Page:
This post is a part of TMP’s Historical Context series, in which I share excerpts from my collection of old magazines.
In 1961, several stars saw their Hollywood careers or lives rebound from periods of struggle. Modern Screen acknowledged these comebacks with a special eight-page feature in the annual Hollywood Yearbook, published in 1962.
June Allyson and Dick Powell
The first two stars to appear on the list reportedly had a personal rebound rather than a career rebound: June Allyson and Dick Powell “just couldn’t say goodbye” and were having an “unofficially official” reconciliation after their near-divorce in 1961. The mag was right: Allyson and Powell never finalized their divorce, opting to remain married. They stayed together until Powell’s unfortunate death from lung cancer in 1963.
Eleanor Powell was named “Comeback of the Year” by the mag. Nearing the age of 50, after taking time away from her career to raise her son, she re-dedicated herself to her craft. After many ten-hour rehearsal days and a strict diet/workout regimen, she returned to the stage. Though she never took on another major film role, she continued to work on the stage and made some television appearances.
Payne is not an actor I’ve ever read much about, so I was surprised to learn from this feature that his “rebound” of the early ’60s was a comeback after being hit by a car! “I almost don’t recall being struck,” Modern Screen quotes Payne as saying. “It was a nightmare – the kind that makes you wake up cold and clammy, then pinch yourself to make sure it’s a dream. But this was no dream. One minute I was walking, exhilarated by the frozen vapor they call winter here. The next minute, I opened my eyes and I was lying in the gutter.” Facing the long and painful recovery process after the accident, Payne didn’t give up, instead making plans for films he would take on after he was rehabilitated. He didn’t return to the screen in 1961, but the mag applauds him for persevering through a very difficult time.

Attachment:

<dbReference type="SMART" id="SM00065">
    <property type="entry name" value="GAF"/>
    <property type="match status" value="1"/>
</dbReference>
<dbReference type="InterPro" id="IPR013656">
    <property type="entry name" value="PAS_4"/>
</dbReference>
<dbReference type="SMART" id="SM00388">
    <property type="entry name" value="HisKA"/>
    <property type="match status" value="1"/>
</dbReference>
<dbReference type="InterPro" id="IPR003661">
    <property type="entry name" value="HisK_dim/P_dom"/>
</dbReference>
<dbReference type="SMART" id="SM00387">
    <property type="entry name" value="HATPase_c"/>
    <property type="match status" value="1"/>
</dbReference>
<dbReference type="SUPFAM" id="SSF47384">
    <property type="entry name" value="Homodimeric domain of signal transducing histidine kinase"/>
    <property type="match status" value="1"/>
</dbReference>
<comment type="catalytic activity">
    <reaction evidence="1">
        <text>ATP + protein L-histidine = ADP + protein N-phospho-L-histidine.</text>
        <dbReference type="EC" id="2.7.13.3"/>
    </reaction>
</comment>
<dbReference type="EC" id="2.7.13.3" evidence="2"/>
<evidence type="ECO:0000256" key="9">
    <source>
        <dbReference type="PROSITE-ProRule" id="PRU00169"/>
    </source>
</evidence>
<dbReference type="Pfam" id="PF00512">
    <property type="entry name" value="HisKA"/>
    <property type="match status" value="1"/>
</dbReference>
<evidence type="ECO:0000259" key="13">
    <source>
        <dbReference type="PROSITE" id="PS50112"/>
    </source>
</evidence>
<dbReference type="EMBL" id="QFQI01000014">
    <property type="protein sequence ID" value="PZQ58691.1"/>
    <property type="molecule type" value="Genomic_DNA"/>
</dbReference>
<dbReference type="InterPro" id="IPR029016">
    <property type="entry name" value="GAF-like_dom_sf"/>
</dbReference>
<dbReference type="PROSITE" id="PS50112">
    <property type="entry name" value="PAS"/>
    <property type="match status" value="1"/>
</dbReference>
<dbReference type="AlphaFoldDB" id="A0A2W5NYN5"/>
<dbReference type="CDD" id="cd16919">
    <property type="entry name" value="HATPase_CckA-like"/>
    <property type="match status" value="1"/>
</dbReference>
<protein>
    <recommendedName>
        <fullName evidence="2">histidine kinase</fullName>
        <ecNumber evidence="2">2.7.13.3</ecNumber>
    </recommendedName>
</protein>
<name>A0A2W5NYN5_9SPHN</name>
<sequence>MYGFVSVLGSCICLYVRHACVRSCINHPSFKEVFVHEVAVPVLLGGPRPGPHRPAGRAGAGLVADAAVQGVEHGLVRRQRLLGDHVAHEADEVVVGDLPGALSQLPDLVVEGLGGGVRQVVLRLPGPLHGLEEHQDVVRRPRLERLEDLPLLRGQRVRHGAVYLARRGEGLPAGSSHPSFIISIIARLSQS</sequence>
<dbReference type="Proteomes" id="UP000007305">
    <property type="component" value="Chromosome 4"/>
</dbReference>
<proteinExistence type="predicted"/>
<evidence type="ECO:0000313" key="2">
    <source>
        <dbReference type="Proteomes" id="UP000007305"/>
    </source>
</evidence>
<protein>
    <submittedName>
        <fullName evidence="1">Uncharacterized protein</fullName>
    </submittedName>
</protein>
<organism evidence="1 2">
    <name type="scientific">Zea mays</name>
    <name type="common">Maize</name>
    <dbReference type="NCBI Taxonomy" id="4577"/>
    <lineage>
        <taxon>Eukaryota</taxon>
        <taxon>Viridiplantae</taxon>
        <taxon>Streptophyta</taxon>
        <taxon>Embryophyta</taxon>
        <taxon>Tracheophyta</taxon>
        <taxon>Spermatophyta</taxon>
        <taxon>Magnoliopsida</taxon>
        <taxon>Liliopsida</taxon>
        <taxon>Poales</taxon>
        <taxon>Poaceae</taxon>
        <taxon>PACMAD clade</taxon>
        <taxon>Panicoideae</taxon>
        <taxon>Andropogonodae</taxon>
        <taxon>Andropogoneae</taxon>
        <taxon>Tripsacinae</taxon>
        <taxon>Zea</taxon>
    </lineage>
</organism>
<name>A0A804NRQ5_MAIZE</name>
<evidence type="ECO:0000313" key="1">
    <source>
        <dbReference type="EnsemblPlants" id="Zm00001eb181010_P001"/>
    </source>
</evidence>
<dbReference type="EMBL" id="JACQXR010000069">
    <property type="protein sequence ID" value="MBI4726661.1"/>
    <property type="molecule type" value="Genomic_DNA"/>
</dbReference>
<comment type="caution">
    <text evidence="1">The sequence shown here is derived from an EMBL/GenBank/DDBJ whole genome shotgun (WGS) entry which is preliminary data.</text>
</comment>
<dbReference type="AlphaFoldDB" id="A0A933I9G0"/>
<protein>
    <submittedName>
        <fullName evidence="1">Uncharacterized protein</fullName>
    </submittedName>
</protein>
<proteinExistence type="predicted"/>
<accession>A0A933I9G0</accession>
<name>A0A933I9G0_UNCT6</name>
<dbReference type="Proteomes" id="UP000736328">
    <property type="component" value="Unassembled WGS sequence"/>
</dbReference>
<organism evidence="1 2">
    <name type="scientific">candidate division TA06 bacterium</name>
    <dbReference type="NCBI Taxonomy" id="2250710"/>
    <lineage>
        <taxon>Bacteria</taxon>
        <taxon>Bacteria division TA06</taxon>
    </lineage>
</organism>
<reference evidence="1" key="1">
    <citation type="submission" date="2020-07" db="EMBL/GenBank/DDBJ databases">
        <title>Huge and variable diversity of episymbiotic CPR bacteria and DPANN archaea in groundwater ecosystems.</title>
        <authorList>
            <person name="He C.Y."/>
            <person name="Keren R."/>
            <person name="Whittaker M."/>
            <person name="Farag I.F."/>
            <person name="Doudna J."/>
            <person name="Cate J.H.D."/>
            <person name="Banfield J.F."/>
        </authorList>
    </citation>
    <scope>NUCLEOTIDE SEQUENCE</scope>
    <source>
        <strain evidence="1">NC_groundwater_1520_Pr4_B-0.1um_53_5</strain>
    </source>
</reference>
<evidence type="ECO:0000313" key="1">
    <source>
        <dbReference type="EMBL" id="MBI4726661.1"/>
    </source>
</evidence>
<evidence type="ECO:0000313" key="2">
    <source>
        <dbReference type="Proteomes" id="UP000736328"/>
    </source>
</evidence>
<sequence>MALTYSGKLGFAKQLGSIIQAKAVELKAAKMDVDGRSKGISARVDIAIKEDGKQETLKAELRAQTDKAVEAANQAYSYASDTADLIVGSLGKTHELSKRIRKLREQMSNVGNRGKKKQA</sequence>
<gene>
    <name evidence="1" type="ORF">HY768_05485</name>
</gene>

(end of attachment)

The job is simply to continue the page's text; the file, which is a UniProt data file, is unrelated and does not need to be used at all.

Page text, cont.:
Like Payne, Kathy Nolan faced physical tragedy. She was injured after being thrown from a horse on the set of The Real McCoys. She spent months in the hospital, but is quoted as saying “I believe I’ll come through all right, and be stronger than ever.” She did revive her career after the accident, continuing to work in television. Her most recent credit is from 2008.
A few years prior to the publication of this feature, Judy Garland’s career was going through a rough patch. The mag reports that her performance quality had decreased, and that all of Hollywood was talking behind her back. After taking some time away, by 1960 she was back to the stage and the screen, performing numerous concerts and appearing in Judgment at Nuremberg. Her career was, once again, “flying high over the rainbow,” Modern Screen reports.
“You can’t keep a good man down,” Modern Screen writes of Red Skelton. His “clowning,” the mag reports, had taken a toll on his health, landing him in the hospital. After a few weeks in the hospital and a doctor-ordered period of rest, Skelton jumped right back into performing. “Maybe it proves that laughter is best medicine in the world – for comedians, too!,” the feature asserts.
Interesting theme. Judy Garland was an unusual but successful choice for Judgement at Nuremberg.